Tikal Temple II

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Temple II seen from the North Acropolis to the northeast

Tikal Temple II (or the Temple of the Masks, alternatively labelled by archaeologists as Tikal Structure 5D-2) is a Mesoamerican pyramid at the Maya archaeological site of Tikal in the Petén Department of northern Guatemala. The temple was built in the Late Classic Period in a style reminiscent of the Early Classic.[1] Temple II is located on the west side of the Great Plaza, opposite Temple I.[2] Temple II was built by the king Jasaw Chan K'awiil I in honour of his wife, Lady Kalajuun Une' Mo'.[3] Temple II had a single wooden sculpted lintel that bears the portrait of a royal woman who may have been the wife of Jasaw Chan K'awiil I, who was entombed beneath Temple I.[4] Lady Kalajuun Une' Mo', whose name means "Twelve Macaw Tails", was also important for being the mother of Jasaw Chan K'awill I's heir.[5] In fact her son Yik'in Chan K'awiil oversaw the completion of Temple II when he became king.[6]

Temple II was visited by Modesto Méndez, the governor of Petén, in 1848 on the first expedition to the ruins.[7] Preliminary excavations of Temple II started in 1958.[8] On 21 December 2012, more than 7,000 tourists visited Tikal to celebrate the 2012 phenomenon and the supposed end of the world. Many of these tourists climbed the stairs of the pyramid, causing reported damages.[9]

The structure[edit]

The pyramid is a squat, massive structure dating to the 8th century AD.[10] Today it stands 38 metres (125 ft) high and is the most thoroughly restored of the major temples at Tikal.[11] Its original height would have been closer to 42 metres (138 ft) including its roof comb.[12] The main stairway is 10.4 metres (34 ft) wide and projects 7.45 metres (24.4 ft) from the pyramid base.[13] The base of the pyramid measures 37.6 by 41 metres (123 by 135 ft), covering a surface area of 1,542 square metres (16,600 sq ft).[14] Excavations inside Temple II failed to discover Lady Kalajuun Une' Mo's tomb.[15] Ancient graffiti within the temple shrine depicts a captive upon a platform and bound between two poles being sacrificed with an arrow or a spear.[16] Further ancient graffiti includes images of temples.[17] Some of this graffiti dates to the Classic Period, although other examples appear to date to the Early Postclassic.[18] The interior walls have also been defaced with modern graffiti.[19] Evidence of ritual use in the Postclassic Period was found within the temple shrine, including burials and offerings.[20]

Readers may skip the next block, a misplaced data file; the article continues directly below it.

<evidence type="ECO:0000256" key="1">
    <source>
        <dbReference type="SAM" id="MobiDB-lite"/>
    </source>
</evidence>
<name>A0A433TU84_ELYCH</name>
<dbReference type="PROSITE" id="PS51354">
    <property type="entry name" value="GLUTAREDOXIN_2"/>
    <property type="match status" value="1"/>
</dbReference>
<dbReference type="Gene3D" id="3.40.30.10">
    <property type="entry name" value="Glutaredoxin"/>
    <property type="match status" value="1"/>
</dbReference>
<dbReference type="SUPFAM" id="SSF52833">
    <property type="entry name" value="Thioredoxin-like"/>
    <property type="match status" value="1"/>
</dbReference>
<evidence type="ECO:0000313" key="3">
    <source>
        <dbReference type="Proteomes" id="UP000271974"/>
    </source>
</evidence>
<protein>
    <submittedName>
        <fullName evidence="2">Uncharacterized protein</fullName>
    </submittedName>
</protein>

Laser scan projection of Temple II

The pyramid rises in three stepped levels, upon the uppermost level is a wide platform supporting the summit shrine.[21] The first level measures 6.25 metres (20.5 ft) high, the second is 6.1 metres (20 ft) high and the third level stands 5.6 metres (18 ft) high, giving an average height of 5.98 metres (19.6 ft).[22] The total height of the pyramidal base is 17.9 metres (59 ft), the summit shrine measures 9.8 metres (32 ft) high and the roof comb 12.3 metres (40 ft).[23] Two badly eroded giant masks adorn the upper platform, flanking the stairway to the shrine.[24] These grotesque masks decorating the pyramid's facade give Temple II its alternative name of the Temple of the Masks.[25] A large block of masonry was built into the stairway immediately outside the entrance to the shrine.[26] this block may have served as an observation platform allowing the officiating priests to see the crowd in the plaza below and in turn be seen by the people there.[27]

The roof comb of the temple is highly ornate and bears the sculpture of a face with circular earspools.[28] Various sealed chambers exist within the roof comb.[29]

The temple shrine upon the summit of the pyramid contains three chambers, the doorways of which were spanned by lintels.[30] Only the lintel over the middle doorway was carved.[31] The lintel consisted of five wooden beams, one of which is now in the American Museum of Natural History in New York.[32] When excavated the lintels had fallen from their original positions and have been restored.[33]